Thursday, July 19, 2012

Olympic Cake Pops: The Rings

Olympic pops (60)b

Last blogisode I presented my Olympic Cake Pops and showed you how to recreate the Olympic Torch in edible form. Today I'll show you how I made some Olympic Rings for my cake pops.


Olympic Cake Pops1

The base of the cake pop is the traditional cake mixture. I used pink lemonade cake and vanilla icing. I then shaped it into balls, inserted lollipop sticks and covered in white Candyquick chocolate. Easy-peasy!

Olympic Cake Pops3

To make the rings I used marshmallow fondant (recipe at bottom of post). I colored small portions of the fondant with gel colors in red, black, blue, yellow and green. Tip: where gloves unless you want really colorful hands all day!

Roll out each color very thin, dusting with powdered sugar as needed to keep it from sticking all over the place.

Cut out small circles using a pastry bag tip. To cut out the centers I found a smaller circle using the cap of my gel food colors. Had to use a toothpick to get the fondant out of my cap when done but it worked very well for making my circles into rings.

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Let the rings dry a little bit to make them a bit easier to handle i.e. less sticky. Then using some light corn syrup "glue" the rings to your completely set cake pops.

if you want, after the "glue" has set, use some more on each ring to add some bling (sprinkles). Just do one color of sprinkles at a time waiting between colors for the previous color to set.

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Using the corn syrup and marshmallow fondant made this project a breeze. I'll be using the technique again for sure!

Making these got me thinking about what the Olympic Rings mean. I always thought that each color represented something. After a quick look up on Wikipedia I found out they were created to represent "the five parts of the world which now are won over to Olympism and willing to accept healthy competition" and "the ring colours with the white background stand for those colors that appeared on all the national flags of the world at that time".

Well, now I'm all inspired up and ready to watch me some "healthy competition". How 'bout you?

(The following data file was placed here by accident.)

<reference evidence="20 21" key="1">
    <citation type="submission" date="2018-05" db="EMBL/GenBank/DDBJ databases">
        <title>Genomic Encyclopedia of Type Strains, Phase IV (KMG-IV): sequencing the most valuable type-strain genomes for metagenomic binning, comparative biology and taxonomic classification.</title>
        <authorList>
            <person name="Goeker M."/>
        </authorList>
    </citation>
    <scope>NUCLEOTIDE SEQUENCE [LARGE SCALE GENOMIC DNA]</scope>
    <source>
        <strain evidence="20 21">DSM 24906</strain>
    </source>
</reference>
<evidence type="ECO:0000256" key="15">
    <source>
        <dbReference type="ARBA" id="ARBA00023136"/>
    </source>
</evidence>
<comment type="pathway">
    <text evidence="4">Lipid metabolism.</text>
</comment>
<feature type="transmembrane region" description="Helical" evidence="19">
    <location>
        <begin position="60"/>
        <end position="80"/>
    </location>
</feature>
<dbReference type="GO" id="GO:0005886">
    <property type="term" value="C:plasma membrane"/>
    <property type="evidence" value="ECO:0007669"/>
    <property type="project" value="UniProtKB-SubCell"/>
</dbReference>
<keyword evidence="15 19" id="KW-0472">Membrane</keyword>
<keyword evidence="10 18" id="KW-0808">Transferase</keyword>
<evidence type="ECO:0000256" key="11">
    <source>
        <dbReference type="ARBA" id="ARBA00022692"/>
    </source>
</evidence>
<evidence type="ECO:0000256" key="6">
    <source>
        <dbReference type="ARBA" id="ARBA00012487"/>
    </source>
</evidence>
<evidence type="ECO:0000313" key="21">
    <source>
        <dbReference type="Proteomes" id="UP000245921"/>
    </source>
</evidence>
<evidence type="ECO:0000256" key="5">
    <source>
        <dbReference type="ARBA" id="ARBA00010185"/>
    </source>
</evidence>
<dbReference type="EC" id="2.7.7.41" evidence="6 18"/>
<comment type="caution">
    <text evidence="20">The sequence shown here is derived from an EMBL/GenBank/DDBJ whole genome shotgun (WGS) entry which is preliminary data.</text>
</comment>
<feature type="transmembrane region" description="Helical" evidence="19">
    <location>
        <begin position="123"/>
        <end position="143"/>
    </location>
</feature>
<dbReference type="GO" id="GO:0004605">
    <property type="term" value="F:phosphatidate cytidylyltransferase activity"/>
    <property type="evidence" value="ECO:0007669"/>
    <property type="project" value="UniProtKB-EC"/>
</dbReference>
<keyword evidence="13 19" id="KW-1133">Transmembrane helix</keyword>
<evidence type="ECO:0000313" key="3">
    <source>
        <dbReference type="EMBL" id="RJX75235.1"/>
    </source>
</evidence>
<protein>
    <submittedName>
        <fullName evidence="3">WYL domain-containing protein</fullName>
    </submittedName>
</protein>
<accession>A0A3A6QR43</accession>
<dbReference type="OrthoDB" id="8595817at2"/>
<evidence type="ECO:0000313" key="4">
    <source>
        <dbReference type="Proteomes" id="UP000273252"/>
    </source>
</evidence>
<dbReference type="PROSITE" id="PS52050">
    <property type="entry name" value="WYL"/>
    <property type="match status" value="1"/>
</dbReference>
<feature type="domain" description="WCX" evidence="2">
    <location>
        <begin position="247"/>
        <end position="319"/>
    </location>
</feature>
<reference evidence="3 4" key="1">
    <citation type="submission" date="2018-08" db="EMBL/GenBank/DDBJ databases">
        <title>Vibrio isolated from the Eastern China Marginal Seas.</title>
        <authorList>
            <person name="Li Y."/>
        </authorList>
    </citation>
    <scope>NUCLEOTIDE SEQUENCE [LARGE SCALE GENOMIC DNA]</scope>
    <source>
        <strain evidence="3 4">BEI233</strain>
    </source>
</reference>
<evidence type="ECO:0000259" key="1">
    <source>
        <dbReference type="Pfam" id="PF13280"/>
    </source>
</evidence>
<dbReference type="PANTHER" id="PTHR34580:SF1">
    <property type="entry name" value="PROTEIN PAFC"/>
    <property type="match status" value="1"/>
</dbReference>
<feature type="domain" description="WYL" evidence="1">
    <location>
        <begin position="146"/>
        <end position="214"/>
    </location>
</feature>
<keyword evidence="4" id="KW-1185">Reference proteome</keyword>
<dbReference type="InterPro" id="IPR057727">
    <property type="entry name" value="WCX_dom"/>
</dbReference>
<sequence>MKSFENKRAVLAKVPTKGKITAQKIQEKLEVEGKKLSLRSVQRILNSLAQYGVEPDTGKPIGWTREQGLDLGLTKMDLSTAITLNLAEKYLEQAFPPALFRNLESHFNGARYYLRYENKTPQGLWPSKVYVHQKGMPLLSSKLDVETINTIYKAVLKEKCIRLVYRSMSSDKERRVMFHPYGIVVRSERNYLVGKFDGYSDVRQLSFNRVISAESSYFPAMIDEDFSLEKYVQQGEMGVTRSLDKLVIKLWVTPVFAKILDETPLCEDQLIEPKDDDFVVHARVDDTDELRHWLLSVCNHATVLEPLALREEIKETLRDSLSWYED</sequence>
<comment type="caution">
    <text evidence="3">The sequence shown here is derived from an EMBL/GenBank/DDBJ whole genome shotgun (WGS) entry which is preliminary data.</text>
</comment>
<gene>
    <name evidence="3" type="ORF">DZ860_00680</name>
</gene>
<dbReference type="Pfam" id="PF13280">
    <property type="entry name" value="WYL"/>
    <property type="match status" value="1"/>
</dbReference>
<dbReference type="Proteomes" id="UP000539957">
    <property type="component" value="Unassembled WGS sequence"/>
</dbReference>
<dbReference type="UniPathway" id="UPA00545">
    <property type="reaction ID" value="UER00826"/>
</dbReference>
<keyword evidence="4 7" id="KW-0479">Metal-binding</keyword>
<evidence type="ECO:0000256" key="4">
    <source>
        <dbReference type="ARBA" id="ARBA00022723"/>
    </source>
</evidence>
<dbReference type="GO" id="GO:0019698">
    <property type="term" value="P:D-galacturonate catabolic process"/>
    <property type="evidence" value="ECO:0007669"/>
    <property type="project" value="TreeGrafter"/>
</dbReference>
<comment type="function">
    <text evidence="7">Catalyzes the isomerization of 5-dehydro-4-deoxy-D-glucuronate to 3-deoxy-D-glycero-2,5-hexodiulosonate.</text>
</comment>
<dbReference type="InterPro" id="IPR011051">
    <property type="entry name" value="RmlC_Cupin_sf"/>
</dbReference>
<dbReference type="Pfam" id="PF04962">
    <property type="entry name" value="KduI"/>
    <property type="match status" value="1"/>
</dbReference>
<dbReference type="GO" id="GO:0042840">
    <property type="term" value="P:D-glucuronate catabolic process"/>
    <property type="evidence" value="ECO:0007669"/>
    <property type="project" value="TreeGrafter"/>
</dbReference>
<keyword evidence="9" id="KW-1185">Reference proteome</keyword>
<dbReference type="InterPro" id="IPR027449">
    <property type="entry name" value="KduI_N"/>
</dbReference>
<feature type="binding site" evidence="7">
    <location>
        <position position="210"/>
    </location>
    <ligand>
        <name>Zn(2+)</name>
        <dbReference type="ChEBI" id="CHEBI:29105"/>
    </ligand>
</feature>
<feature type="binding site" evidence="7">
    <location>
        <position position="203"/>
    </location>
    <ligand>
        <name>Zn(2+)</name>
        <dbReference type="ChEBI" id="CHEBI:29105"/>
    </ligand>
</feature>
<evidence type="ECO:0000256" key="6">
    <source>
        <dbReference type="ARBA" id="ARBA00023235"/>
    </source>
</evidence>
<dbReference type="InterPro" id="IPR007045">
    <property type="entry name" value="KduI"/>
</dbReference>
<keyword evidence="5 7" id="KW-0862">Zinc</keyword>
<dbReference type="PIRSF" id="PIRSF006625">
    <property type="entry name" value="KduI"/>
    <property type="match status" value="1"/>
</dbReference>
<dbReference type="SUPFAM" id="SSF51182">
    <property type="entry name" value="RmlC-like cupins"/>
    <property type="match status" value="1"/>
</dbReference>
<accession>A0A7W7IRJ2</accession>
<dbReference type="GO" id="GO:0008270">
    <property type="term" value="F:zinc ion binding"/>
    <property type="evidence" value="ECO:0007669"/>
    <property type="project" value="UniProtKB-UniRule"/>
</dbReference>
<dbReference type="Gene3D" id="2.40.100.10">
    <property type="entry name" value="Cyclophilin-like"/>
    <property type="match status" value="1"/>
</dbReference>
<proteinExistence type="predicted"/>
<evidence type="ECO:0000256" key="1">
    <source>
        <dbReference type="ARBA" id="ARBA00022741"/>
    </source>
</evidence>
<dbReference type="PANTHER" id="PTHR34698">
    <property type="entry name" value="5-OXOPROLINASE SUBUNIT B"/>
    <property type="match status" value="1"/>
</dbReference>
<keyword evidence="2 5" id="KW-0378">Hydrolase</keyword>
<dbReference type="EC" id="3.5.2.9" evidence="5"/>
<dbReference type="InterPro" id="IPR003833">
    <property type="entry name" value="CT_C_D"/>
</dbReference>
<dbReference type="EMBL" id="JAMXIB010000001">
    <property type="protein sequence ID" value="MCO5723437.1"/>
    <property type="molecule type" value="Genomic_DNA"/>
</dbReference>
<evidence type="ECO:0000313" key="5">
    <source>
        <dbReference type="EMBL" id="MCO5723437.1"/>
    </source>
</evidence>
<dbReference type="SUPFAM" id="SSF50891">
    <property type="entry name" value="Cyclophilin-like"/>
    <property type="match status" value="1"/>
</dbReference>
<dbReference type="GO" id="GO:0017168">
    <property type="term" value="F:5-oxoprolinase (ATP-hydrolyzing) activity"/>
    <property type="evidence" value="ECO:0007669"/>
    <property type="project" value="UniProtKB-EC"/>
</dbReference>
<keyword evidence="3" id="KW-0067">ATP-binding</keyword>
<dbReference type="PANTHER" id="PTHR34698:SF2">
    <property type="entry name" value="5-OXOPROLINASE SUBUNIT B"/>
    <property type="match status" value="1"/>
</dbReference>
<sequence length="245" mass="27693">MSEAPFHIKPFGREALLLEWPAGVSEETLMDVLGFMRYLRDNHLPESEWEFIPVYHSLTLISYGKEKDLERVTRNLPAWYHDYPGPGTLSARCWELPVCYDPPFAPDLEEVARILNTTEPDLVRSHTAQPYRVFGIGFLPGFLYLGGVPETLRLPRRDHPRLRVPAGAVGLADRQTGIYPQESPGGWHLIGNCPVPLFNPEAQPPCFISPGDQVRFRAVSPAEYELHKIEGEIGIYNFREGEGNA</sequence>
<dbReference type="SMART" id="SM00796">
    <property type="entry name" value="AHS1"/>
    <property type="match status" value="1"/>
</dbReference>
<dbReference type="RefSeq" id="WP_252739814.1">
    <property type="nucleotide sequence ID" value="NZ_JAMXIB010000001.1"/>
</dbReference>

Olympic pops (61)

Marshmallow Fondant
By Darla from Bankingdom

1-10.5 oz bag mini white marshmallows
1/4 cup (1/2 stick) butter or margarine
1 pounds confectioners' sugar, plus more for dusting
1-3 tablespoons water


Directions

Place the bowl in the microwave and cook for 30 seconds. Remove and stir thoroughly. Repeat these two steps until the everything is completely melted and well mixed.

If using a standing mixer, put half of the sugar in the bowl and pour the marshmallow mixture on top. Put the other half of the sugar on top of that and turn the mixer onto it's lowest setting. As it mixes, add 1/2 teaspoon at a time of water, as needed, to soften the mixture. Be careful not to add too much or it will get too sticky. Mix just until a dough forms.

If mixing by hand, leave the marshmallow mixture in it's bowl and pour half of the sugar on top. Move on to the next step.

Generously dust the counter top with confectioners' sugar. Pour the fondant mixture in the middle. Coat your hands in confectioners' sugar and sprinkle more on top of the mixture. If you are mixing by hand, this is going to be very sticky, but begin kneading the mixture and sugar together, generously adding the other half of the sugar to the mixture, as needed.

Continue kneading the dough until it is smooth and firm, adding more sugar to the counter top and hands, as needed. If the dough becomes to dry and tears easily, add a little water to soften it, being very careful not to add too much.

Lightly dust the fondant with confectioners' sugar and place it in a large zippered bag, squeezing out as much air as possible before sealing. Let it rest at room temperature at least overnight before using. You can use it right away on small projects, like covering cupcakes, but it will be too soft to do anything larger or to sculpt with.

This recipe holds well in the refrigerator for weeks, so it is helpful to make it ahead when you know you have an event or project coming up. If you make it ahead, just remove it from the refrigerator, allow it to rest, sealed and at room temperature, for at least 24 hours before using it.

To use your fondant, dust the counter top with confectioners' sugar. Place the fondant in the microwave for 10 seconds (no more) to soften it. Place on the counter and knead for a couple of minutes to soften further. Now you're ready to add color, roll it out, or start sculpting!

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